Cormac McCarthy's 'Cities' - squalor, darkly


"Cities of The Plain: A Novel," by Cormac McCarthy. Knopf. 416 pages. $25.

Cormac McCarthy's work began in a best-selling way with the first book in his trilogy on life in the rural regions of New Mexico, Texas and Mexico. "Cities of the Plain," the tale of a tragic love affair between a cowboy and a Mexican girl, is the final installment of that three-volume set.

There is much to like, really like, in "Cities." Even so, the book takes a little getting used to. Written largely in dialogue, the book is interspersed with a considerable quantity of talk in Spanish. The structure of the dialogue itself is a series of quotes, placed in an odd form of the third person. Initially, it is uncomfortable; later engrossing. And then there is the Spanish.

As someone whose language skills provoke - at minimum - an occasional joke among my friends, the conversations in Spanish were more than a mere annoyance. Crucial scenes were obscured from my English brain. Armed with a Spanish dictionary, I struggled to understand too much of what was important to the story line and to the underlying theme of "Cities."

Happily, McCarthy's skill as a story teller captivated me. He did what few authors have done. He helped me make a connection with the characters. Too often, writers stress the story, the action and the dramatic arch of the narrative. Lost are characters you want to care about. Not so with McCarthy.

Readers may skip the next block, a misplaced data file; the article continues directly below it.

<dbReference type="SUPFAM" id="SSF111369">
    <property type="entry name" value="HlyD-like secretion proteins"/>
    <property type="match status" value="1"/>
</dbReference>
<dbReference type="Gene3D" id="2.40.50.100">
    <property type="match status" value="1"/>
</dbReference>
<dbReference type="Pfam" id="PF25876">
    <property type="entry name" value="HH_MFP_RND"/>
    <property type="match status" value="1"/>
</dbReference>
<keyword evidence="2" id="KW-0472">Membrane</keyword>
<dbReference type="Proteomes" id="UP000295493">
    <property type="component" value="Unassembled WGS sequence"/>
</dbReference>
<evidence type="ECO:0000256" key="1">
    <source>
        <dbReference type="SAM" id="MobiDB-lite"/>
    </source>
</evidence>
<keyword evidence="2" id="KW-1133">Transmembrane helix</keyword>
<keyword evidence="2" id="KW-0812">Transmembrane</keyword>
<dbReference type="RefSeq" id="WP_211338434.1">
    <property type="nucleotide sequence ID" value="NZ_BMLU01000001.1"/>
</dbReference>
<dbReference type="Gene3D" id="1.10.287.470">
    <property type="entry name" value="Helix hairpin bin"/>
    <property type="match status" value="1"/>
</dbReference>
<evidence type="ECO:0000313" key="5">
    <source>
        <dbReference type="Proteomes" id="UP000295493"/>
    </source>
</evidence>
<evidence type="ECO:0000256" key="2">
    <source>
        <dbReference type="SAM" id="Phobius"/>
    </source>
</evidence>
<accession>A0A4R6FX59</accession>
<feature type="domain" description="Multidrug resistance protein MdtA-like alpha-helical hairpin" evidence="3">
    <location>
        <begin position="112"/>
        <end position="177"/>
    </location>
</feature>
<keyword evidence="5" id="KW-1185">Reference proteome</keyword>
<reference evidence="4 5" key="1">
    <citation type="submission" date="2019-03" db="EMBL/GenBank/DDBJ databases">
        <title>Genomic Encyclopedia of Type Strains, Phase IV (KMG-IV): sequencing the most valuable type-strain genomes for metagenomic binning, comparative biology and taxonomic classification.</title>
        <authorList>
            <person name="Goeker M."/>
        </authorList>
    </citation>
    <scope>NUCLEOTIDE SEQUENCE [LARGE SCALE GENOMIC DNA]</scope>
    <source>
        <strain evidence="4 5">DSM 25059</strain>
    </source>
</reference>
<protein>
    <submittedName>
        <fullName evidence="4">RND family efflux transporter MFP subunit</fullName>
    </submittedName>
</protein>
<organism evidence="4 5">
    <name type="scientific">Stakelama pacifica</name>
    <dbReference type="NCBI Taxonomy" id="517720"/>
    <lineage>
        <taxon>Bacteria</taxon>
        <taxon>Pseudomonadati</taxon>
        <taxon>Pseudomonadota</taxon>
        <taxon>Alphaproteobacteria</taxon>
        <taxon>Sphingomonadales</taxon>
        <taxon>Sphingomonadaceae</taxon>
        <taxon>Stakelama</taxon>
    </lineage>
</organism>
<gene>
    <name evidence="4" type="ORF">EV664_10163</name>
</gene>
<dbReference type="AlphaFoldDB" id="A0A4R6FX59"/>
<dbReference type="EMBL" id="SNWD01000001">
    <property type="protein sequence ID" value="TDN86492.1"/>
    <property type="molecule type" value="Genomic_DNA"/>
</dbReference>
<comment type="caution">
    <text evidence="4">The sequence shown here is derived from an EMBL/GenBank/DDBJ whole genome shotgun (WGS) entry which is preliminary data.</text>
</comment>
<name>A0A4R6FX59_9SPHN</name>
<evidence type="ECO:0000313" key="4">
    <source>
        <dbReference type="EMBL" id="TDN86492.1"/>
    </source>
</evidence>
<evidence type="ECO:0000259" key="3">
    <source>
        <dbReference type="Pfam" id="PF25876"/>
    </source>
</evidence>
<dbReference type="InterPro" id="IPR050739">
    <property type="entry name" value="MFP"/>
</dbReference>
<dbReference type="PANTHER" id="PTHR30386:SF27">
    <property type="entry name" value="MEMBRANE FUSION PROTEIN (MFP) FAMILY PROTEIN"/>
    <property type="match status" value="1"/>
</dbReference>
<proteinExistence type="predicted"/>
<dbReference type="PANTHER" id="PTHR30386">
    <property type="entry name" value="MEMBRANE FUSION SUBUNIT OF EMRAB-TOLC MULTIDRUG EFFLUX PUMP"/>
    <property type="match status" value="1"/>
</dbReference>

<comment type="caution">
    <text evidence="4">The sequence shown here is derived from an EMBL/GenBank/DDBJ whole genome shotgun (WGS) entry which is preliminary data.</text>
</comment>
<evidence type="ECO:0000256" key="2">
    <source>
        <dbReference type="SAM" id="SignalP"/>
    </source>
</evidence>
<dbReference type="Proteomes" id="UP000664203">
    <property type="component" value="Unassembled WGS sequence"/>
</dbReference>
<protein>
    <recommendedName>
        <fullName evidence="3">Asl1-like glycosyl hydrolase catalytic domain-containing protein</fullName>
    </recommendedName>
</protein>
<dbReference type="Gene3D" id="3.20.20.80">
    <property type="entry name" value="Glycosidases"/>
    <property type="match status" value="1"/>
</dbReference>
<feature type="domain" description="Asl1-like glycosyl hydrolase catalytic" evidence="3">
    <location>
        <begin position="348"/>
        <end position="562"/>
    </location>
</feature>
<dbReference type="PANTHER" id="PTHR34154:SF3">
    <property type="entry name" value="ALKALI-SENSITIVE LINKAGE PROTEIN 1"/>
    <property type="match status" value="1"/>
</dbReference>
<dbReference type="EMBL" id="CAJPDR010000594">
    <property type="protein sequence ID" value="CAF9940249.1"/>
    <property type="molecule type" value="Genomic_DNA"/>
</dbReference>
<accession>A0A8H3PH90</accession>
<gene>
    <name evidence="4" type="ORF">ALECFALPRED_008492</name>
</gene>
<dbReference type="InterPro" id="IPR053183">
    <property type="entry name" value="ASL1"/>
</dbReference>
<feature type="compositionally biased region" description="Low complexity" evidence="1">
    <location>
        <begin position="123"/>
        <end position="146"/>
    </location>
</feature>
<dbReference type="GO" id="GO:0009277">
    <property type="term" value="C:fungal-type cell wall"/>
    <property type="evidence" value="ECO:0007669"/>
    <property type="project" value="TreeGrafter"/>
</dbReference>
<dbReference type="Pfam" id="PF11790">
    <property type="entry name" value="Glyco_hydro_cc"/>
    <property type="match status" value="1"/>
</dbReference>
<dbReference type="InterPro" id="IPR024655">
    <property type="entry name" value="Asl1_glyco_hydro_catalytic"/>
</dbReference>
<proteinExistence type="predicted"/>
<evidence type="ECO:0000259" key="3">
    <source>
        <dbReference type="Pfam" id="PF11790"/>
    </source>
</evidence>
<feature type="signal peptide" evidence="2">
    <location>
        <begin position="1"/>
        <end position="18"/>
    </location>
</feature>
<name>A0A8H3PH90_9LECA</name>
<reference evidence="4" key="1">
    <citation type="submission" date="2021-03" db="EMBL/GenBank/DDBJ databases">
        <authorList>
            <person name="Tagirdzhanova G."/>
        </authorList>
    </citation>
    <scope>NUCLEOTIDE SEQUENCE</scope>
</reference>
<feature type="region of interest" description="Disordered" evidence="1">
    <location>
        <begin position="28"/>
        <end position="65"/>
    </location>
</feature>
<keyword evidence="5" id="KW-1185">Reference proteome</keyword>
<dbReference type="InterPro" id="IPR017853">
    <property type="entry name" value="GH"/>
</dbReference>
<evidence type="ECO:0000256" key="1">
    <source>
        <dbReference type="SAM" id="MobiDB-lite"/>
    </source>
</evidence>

Yet it is just this talent that producted a deeper ambivalence with "Cities."

Here's why.

John Grady Cole, a cowboy with a insider's knowledge of horses, falls in love with Magdalena, a 16-year-old Mexican prostitute. John Grady is a sympathetic soul, lost in the wilderness of New Mexico working around horses and men. A chance meeting with Magdalena in a brothel called White Lake propels John Grady into a consuming love affair.

He knows little of the woman her pimp calls "a whore to the bone." Yet love her he does. And marry her he must. After several encounters, financed by his paycheck, loans and the pawnshop, John Grady and Magdalena agree to meet for a joyful trip to a marriage bed on a desolate hillside in New Mexico.

What happens next is heart-thumping, but hardly inspired.

I suspect that it is my unmitigated optimism that makes me perpetually dissatisfied with books that see only the dark and darker side of life. I would have been pleased if John Grady and Magdalena - no matter how perverse their beginnings - had been hopelessly happy. The cowboy and his girl deserved it. I also would have liked to find a little respite in this all-too-often squalid world. McCarthy, unfortunately, didn't help me find it. And for that I am distinctly ungrateful.

James Asher is city editor of The Sun, and former editor at the Philadelphia Inquirer. He has been writing for newspapers for over 25 years.

Pub Date: 5/03/98

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